The fine folks from Information Architects have done it once again. I love maps, all sizes and shapes the odder the subject matter the more obtuse the cartographic experience the better. There are two maps that hang in my office at work one is the Opte.org project a long dormant project, last updated in 2005, last map from 2003 which attempted to map the Internet in one day. The chaos that was produced is beautiful static.
The other is last years version of the Web Trends Map from iA. A graphic playground of data mined from the popular impressions and practical uses of online entities. All of this mapped onto the Tokyo Metro train map. in iA’s own words. Why? Because it works beautifully. This year’s version has a new bold graphic style and the same great information. Each year the techniques used to create the map seem to be honed a bit finer and the result that much more stunning.
If you head on over to the iA site then you can order a professionally printed version. There is an online glimpse into the logic behind the decisions, from the cultural impression each station leaves on the people of Tokyo going into the decision for where different companies ended up. The sensitivity and the attention to detail it takes to map 333 leading companies onto one piece of paper is mind boggling.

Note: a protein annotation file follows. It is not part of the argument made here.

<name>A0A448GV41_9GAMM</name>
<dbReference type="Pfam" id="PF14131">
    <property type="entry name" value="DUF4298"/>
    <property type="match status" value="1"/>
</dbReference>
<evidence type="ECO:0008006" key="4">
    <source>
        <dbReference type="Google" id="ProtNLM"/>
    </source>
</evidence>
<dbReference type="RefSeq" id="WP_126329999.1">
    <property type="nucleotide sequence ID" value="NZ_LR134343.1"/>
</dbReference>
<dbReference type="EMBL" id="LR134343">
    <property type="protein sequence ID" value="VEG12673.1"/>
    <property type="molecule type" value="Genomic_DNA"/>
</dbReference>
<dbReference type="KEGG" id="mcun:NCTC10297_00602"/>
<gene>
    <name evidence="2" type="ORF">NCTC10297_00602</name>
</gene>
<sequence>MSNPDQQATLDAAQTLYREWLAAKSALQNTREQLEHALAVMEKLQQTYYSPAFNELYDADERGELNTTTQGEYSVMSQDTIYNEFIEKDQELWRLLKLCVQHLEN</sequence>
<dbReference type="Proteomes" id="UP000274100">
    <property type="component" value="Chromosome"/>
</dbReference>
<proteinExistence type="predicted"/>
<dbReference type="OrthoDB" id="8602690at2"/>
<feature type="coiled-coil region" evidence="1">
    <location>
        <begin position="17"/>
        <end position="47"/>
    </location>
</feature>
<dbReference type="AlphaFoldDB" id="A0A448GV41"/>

Each entity has three different pieces of information attached to it. Height, width and position. The Height of the station is directly relational to the success of the company it represents. and the width is a relational marker for the stability and footprint online.
The position is a finely tuned piece of mupperty. On the first level it shows which branch of services and entities the company belongs to on the second deeper level it plays with the real world significance of the train stations. The New York Times, often referred to as the Old Gray Lady, was mapped onto a station know for a preponderance of stores frequented by hordes of shopping grandmothers in Japan. So head on over and enjoy.